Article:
Britons who lost loved ones in the 11 September attacks in New York five years ago have gathered to mourn and remember near the US Embassy in London.
Alex Clarke (L), whose daughter was killed, paid tribute at the ceremony
"This is an incredibly special place to us," said one of the bereaved relatives standing in the memorial garden with its oak archway, an abundance of flowers and three bronze plaques bearing the names of the 67 British victims.
In the days following the 11 September attacks, Grosvenor Square next to the American embassy became the focal point for those wishing to express their sorrow.
The bereaved were there, their grief still raw, some clutching photographs of their dead children.
They returned on the first anniversary, when a New York police officer brought with him a Union Jack found in the rubble - and on the second anniversary, when the Princess Royal opened the memorial garden.
This year they were back again, standing on the ground beneath which is buried a piece of metal girder, recovered from Ground Zero, which has been preserved in resin.
The garden is particularly important for those who received no remains and have no graves to visit.
Security was tight, a reminder of how the world has changed. The park was closed and more than a dozen police officers patrolled the empty spaces.
The ceremony was brief and subdued. The relatives brought flowers - and their memories.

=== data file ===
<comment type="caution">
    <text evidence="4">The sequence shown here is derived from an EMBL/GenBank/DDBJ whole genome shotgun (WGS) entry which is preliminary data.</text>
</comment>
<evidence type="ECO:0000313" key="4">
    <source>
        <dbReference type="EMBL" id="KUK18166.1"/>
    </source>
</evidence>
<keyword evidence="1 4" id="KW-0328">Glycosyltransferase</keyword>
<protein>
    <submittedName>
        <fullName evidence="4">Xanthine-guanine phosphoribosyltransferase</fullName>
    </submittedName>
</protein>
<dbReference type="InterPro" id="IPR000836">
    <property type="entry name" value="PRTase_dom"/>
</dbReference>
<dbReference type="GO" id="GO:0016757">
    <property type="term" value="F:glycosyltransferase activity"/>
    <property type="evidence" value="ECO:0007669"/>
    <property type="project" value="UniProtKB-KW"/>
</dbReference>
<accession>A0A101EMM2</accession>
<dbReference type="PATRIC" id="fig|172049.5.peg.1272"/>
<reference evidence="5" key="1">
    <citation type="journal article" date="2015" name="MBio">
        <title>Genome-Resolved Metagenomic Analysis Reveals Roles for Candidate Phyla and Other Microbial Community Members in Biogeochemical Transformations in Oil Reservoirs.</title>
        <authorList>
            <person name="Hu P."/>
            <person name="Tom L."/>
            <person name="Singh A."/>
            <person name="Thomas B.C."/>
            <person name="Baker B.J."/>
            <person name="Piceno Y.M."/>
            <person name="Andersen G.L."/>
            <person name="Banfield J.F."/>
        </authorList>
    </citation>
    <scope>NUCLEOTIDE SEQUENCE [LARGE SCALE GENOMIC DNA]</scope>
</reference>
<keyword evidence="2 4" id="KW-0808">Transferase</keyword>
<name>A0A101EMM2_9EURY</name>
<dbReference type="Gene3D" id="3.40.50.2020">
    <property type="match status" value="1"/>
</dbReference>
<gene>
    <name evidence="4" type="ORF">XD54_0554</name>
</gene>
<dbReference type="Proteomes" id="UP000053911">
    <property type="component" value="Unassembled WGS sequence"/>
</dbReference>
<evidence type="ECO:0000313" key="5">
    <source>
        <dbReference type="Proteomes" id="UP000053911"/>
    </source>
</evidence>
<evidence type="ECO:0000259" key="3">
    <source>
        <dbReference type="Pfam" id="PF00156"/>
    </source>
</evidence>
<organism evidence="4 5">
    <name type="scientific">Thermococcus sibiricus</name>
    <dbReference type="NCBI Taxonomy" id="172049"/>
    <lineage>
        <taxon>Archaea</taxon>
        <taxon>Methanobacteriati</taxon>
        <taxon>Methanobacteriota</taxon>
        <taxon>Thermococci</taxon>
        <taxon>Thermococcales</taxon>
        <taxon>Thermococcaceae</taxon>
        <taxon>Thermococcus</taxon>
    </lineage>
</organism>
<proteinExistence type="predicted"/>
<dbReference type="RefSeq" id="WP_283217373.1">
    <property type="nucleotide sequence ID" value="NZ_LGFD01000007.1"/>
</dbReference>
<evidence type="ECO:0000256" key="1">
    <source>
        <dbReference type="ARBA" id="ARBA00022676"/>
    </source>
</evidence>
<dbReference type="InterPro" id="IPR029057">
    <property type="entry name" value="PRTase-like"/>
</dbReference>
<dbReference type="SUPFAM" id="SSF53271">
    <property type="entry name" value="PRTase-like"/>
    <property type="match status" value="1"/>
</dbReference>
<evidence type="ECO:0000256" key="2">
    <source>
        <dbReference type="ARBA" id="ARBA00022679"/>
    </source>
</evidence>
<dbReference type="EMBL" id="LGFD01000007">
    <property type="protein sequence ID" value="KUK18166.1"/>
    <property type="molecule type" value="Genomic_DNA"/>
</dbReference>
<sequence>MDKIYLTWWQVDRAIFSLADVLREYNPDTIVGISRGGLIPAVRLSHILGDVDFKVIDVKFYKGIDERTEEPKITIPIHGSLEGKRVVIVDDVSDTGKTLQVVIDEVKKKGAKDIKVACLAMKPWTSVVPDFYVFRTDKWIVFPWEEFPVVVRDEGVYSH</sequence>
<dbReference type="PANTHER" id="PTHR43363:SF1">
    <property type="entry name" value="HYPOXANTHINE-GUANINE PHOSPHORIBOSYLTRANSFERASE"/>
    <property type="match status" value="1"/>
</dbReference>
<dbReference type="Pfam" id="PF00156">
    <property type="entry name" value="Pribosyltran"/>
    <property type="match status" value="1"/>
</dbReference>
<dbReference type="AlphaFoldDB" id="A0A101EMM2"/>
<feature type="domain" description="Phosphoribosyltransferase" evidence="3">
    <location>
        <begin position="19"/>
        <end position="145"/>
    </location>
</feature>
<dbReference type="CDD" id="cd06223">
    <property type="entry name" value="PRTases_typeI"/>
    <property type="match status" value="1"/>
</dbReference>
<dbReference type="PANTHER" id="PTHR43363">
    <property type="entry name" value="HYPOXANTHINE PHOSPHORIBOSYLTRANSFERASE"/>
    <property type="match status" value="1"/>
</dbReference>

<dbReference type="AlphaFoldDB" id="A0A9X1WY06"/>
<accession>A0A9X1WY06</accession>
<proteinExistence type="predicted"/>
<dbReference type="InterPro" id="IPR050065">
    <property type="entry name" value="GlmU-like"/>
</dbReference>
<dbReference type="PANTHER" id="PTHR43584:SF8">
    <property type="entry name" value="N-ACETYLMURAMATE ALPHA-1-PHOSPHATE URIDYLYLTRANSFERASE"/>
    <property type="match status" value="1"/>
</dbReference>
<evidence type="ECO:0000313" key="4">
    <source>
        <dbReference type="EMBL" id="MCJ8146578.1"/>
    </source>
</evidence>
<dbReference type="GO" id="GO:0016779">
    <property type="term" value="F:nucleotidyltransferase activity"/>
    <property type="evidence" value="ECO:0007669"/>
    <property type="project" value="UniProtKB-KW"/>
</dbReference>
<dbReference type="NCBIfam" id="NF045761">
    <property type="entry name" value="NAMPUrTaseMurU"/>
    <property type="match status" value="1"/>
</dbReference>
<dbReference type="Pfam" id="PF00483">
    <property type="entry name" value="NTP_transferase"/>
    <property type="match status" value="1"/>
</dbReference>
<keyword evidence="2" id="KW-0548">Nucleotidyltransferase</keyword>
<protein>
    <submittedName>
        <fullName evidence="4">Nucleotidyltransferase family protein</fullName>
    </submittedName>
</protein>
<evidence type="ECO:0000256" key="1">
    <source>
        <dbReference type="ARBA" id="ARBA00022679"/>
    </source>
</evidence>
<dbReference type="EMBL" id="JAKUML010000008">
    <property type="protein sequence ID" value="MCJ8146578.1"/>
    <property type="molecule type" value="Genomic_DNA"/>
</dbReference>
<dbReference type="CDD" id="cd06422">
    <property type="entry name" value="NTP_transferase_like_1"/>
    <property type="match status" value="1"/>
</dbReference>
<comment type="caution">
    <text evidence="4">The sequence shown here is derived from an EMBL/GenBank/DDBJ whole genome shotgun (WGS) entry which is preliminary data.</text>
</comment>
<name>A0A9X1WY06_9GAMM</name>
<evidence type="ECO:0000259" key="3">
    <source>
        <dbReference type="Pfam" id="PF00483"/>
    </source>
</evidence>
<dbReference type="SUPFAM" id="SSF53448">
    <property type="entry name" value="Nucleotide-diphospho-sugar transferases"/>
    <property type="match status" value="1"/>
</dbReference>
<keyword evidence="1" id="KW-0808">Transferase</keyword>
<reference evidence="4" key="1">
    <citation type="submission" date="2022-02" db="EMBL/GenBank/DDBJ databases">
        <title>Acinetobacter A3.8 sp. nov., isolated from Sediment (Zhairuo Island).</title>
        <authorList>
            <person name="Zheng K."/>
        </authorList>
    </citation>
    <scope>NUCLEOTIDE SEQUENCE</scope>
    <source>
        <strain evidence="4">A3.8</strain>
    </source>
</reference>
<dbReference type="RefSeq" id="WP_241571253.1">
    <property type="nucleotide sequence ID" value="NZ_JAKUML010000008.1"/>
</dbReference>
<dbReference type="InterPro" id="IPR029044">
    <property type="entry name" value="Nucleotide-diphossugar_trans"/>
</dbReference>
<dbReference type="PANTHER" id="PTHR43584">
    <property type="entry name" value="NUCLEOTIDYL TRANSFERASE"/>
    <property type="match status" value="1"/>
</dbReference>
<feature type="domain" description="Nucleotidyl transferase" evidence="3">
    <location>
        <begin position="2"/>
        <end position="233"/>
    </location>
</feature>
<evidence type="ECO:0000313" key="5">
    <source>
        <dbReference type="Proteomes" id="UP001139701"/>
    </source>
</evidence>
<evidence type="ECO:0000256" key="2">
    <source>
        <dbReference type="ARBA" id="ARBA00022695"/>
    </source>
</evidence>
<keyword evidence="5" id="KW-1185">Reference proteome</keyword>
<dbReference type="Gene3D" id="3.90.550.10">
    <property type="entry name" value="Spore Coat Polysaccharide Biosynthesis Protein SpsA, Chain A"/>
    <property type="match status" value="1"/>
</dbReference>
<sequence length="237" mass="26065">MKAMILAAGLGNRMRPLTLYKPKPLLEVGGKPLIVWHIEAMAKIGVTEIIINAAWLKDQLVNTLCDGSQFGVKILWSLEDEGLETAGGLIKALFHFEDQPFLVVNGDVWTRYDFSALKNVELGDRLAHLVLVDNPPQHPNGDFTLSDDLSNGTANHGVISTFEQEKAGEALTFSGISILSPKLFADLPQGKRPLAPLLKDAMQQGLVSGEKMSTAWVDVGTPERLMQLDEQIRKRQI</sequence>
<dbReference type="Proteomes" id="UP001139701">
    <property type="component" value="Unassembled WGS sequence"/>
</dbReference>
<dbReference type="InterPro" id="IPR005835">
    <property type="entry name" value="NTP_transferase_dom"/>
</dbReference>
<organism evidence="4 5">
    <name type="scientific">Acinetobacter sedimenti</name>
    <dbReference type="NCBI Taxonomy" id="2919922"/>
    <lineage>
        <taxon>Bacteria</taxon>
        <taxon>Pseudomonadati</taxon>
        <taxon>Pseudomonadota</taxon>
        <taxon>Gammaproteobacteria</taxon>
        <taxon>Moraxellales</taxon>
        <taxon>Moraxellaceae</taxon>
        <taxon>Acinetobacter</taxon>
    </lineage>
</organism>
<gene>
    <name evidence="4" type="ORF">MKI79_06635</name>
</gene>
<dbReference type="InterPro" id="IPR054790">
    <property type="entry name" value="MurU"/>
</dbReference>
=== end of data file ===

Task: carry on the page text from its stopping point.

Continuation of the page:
For some, their sunglasses protected them from the bright sunlight and any inquisitive glances.
There were a few speeches and a minute's silence was observed - as on the edges of the square, the London traffic rumbled by.
Later, some of the participants spoke to reporters.
US ambassador Robert Tuttle handled the political questions. He said the world, five years on, was a safer place. There was a lot more co-operation and people had woken up to the fact the attacks were not just against the US.
Many flowers were laid at the London ceremony
Meanwhile, Alex Clarke spoke from her personal perspective. Her daughter Surea was murdered five years ago.
Mrs Clarke said she had learnt to adapt. She had two sons. She couldn't disappear or just give up. She had to go on.
For some of the bereaved, the challenge was that this important day was not as private or as personal as they might have liked. Their loss was being played out on a national and an international stage.
When I first met Joy Bennett four years ago, she commented on how inappropriate her first name was. Her son, Olly, had been dead a year. This afternoon she told me she still thinks of him every single day.
"There's not a moment when I don't think about what Olly would have said, or thought or have done. People ask me is it better? It's not better. It's different, that's all I can say. It's not better at all."